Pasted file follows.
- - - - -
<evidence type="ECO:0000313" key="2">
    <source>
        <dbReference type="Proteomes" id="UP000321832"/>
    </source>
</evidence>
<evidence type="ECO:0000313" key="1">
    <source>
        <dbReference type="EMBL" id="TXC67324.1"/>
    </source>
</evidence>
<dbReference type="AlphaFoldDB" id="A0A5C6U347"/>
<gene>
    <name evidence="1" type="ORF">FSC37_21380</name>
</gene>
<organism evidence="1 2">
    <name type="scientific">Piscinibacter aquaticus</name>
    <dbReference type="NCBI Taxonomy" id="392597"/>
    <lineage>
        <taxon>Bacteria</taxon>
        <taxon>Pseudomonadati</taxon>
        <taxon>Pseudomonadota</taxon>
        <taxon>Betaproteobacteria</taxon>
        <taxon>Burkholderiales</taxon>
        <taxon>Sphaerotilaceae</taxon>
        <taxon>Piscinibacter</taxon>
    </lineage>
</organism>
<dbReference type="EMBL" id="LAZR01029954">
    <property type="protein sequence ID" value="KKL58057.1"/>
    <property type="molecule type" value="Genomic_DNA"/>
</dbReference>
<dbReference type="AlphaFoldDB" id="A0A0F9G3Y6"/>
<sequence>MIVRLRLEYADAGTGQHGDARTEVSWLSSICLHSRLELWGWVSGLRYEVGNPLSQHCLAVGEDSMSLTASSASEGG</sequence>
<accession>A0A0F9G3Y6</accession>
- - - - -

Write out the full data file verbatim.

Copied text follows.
<evidence type="ECO:0000313" key="2">
    <source>
        <dbReference type="Proteomes" id="UP000321832"/>
    </source>
</evidence>
<evidence type="ECO:0000313" key="1">
    <source>
        <dbReference type="EMBL" id="TXC67324.1"/>
    </source>
</evidence>
<dbReference type="AlphaFoldDB" id="A0A5C6U347"/>
<gene>
    <name evidence="1" type="ORF">FSC37_21380</name>
</gene>
<organism evidence="1 2">
    <name type="scientific">Piscinibacter aquaticus</name>
    <dbReference type="NCBI Taxonomy" id="392597"/>
    <lineage>
        <taxon>Bacteria</taxon>
        <taxon>Pseudomonadati</taxon>
        <taxon>Pseudomonadota</taxon>
        <taxon>Betaproteobacteria</taxon>
        <taxon>Burkholderiales</taxon>
        <taxon>Sphaerotilaceae</taxon>
        <taxon>Piscinibacter</taxon>
    </lineage>
</organism>
<dbReference type="EMBL" id="LAZR01029954">
    <property type="protein sequence ID" value="KKL58057.1"/>
    <property type="molecule type" value="Genomic_DNA"/>
</dbReference>
<dbReference type="AlphaFoldDB" id="A0A0F9G3Y6"/>
<sequence>MIVRLRLEYADAGTGQHGDARTEVSWLSSICLHSRLELWGWVSGLRYEVGNPLSQHCLAVGEDSMSLTASSASEGG</sequence>
<accession>A0A0F9G3Y6</accession>